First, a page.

Brazil’s Un-Elected President Embroiled In Largest Corruption Probe In Brazilian History
A Brazilian Supreme Court judge opened investigations Tuesday into almost 100 politicians who allegedly were part of the largest corruption scheme in the country, including a number of top allies of unelected President Michel Temer.
Eight ministers — which represents nearly one third of the president’s cabinet — 29 senators of the 81 in the Senate, 40 lawmakers out of the 513 from the lower house, twelve governors and five former presidents have been accused of being part of the scheme around bribery in the state-run oil company Petrobras.
The list of names was released on Tuesday as part of the investigation by Justice Edson Fachin, based on the testimony of top executives in Brazil’s largest construction conglomerate, Odebrecht, which has been at the center of corruption scandals and found guilty of running an international bribery network.
“The political crisis will deepen and we risk an institutional paralysis because the entire Brazilian political system is under question,” said senator Jorge Viana, who is also under investigation.
As part of plea bargain deal for 77 Odebrecht employees who have admitted to paying millions of dollars in bribes, the officials agreed to present a list of politicians connected to the scheme in order to reduce their own sentences.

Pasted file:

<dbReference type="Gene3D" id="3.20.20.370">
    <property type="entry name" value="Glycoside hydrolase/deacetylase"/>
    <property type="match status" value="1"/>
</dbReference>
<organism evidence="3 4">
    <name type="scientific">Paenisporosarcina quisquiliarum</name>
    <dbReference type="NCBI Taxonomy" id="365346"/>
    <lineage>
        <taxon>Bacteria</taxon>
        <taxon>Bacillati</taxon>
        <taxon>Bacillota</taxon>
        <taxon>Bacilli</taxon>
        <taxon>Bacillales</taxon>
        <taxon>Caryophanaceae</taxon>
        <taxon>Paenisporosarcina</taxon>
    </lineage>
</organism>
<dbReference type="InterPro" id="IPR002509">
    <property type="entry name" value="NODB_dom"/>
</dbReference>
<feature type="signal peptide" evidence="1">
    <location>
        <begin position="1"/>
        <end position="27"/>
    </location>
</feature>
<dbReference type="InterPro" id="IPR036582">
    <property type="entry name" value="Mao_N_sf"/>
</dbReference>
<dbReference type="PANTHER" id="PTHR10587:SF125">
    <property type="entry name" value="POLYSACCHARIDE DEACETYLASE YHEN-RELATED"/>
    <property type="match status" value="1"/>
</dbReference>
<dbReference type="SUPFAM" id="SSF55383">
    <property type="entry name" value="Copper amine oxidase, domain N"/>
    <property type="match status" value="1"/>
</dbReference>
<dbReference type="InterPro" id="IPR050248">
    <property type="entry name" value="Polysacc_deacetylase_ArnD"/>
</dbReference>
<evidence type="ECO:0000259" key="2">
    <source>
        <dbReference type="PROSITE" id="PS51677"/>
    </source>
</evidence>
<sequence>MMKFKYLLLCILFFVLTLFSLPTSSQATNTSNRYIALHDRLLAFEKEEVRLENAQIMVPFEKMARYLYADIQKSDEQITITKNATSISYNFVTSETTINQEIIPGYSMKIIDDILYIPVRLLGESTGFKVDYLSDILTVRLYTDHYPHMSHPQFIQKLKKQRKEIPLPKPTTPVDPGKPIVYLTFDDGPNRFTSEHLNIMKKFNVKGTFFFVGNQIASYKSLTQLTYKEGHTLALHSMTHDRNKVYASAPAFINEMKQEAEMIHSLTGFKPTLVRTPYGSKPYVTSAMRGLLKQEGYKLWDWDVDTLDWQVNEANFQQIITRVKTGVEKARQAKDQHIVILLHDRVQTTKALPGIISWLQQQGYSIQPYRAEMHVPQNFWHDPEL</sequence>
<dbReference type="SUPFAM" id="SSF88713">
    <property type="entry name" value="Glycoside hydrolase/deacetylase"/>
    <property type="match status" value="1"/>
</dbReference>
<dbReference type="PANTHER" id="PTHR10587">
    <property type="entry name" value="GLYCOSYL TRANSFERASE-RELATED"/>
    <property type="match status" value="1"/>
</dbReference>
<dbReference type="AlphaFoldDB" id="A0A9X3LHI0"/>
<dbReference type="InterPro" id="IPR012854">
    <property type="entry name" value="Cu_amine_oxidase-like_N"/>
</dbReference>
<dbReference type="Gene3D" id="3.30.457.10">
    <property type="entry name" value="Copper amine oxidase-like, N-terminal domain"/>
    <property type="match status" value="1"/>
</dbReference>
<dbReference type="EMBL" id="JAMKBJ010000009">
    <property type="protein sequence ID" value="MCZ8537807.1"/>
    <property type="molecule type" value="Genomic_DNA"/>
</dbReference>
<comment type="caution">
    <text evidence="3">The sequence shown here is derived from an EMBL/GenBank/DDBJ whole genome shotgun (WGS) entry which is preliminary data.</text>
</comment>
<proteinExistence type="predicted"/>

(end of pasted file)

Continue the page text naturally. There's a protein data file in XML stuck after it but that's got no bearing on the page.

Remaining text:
The list of names includes a number of Temer’s closest allies, including Presidential Chief of Staff Eliseu Padilha, Foreign Minister Aloysio Nunes, Agriculture Minister Blairo Maggi and Minister Wellington Moreira Franco, who heads a department for infrastructure investment.
The head of the Senate, Eunicio Oliveira, and the head of the lower house, Rodrigo Maia, have also been named.
“The truth will prevail. Brazilian justice has the maturity and firmness to investigate and distinguish truth from lies and alternative versions,” said Eunicio Oliveira.
The release of the list comes as Temer’s government continues to face criticism and protests over its neoliberal austerity measures and the country’s economic hardships.
President Temer said he would only temporarily suspend his ministers if these requests for investigation become legal processes and will only force them to resign if the Supreme Court initiates a trial.
The list also includes a request to investigate five former presidents, including Fernando Collor, Fernando Henrique Cardoso, Jose Sarney, Luiz Inacio “Lula” da Silva and Dilma Rousseff.
Despite the fact that Temer’s allies painted the impeachment process against Dilma Rousseff — widely condemned as a parliamentary coup — as a bid to root out government corruption, leaked wiretap recordings revealed that the ouster had more to do with protecting corruption than prosecuting it. Nevertheless, the investigations have marched forward, and fraud allegations have swirled around Temer and his government since being installed in office last year.
The country’s core anti-corruption investigations probing bribery schemes in Petrobras, known as Operation Car Wash, have put dozens of politicians and business elite on trial and even behind bars.
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